MULTISERVICE TACTICS, TECHNIQUES, AND PROCEDURES FOR NUCLEAR, BIOLOGICAL, AND CHEMICAL ASPECTS OF CONSEQUENCE MANAGEMENT
FM 3-11.21 * MCRP 3-37.2C * NTTP 3-11.24 * AFTTP (I) 3-2.37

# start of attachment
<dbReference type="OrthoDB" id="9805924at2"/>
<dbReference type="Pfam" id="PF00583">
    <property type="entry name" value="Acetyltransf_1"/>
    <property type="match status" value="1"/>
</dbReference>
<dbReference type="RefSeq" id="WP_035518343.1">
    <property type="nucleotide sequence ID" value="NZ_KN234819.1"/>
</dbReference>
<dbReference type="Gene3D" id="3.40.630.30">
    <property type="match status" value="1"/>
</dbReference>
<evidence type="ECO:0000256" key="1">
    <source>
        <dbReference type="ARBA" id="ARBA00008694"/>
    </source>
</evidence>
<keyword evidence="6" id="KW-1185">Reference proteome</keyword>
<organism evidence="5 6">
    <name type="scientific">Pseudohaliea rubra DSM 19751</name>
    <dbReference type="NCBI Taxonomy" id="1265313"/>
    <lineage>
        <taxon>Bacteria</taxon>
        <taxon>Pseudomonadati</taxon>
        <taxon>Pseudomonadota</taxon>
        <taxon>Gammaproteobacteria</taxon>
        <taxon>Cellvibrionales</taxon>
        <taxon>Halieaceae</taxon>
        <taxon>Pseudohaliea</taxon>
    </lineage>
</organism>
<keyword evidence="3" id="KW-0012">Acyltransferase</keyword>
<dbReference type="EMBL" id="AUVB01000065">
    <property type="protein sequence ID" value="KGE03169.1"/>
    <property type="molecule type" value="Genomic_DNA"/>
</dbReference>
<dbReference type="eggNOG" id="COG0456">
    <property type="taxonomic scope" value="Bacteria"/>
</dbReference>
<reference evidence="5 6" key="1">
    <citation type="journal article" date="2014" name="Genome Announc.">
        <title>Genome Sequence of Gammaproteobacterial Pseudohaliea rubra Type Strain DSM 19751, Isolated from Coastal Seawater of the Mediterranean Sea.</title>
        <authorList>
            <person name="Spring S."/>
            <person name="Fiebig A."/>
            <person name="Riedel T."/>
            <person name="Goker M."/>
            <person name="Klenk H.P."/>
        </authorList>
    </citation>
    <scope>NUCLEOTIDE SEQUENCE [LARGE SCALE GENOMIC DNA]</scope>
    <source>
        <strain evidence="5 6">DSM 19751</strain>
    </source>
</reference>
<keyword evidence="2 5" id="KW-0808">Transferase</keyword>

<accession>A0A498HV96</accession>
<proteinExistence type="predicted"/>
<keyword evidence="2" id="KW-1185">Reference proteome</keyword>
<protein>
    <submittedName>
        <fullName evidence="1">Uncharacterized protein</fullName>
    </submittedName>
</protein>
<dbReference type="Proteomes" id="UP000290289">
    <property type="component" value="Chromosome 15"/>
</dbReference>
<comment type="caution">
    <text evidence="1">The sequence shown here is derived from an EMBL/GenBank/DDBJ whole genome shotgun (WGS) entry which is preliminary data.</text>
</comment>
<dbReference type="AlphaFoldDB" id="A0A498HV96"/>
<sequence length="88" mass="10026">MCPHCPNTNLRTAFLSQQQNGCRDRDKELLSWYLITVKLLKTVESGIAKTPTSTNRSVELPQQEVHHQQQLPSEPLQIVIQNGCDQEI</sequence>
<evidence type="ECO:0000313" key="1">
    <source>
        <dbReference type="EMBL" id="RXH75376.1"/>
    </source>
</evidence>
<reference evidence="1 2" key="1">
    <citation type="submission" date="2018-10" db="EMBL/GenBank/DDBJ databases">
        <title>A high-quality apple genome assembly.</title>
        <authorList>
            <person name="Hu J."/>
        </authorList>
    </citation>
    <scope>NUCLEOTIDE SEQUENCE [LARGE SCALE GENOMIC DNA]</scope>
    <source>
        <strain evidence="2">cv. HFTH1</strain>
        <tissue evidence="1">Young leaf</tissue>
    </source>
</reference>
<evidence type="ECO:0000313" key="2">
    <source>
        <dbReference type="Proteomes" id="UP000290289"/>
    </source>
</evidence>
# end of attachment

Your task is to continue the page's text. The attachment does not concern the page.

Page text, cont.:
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This publication is designed for use at the tactical and operational level. It defines the roles of military units and staffs involved in planning and executing integrated military operations other than war (MOOTW) actions/missions in a possible nuclear, biological, and chemical (NBC) environment. This manual provides multiservice tactics, techniques, and procedures (MTTP) on the Department of Defense's (DOD's) role in consequence-management (CM) operations. Congress has determined and the National Command Authority (NCA) has directed that the military become more involved in supporting crisis and CM operations. Acknowledging the services' inherent capabilities for supporting federal, state, and local governments, the Congress has passed numerous laws providing for CM support. These laws also recognize that the National Guard (NG) may provide the initial support when military assistance is required. They also institutionalize interdepartmental and interagency coordination/planning, linking it to the national strategy. The planning and coordination that takes place does so with the realization that the potential NBC environment could be one in which there is deliberate or accidental employment of NBC weapons; deliberate or accidental attacks or contamination with toxic industrial materials (TIM), including toxic industrial chemicals (TIC); or deliberate or accidental attacks or contamination with radiological materials (see Joint Publication [JP] 3-11). Additionally, as coordination and planning is conducted, it is also understood that DOD assets and resources could be used to support a United States Government (USG) CM response to a nuclear, biological, chemical, radiological, or high-yield-explosive incident. Although some of the procedures contained here may apply to man-made disasters, nonterrorist instigated WMD incidents, or nuclear weapons accidents, this MTTP is most readily applied to CM in response to a nuclear, biological, chemical, and radiological (NBCR) (or a chemical biological, and radiological-nuclear [CBR-N]) event.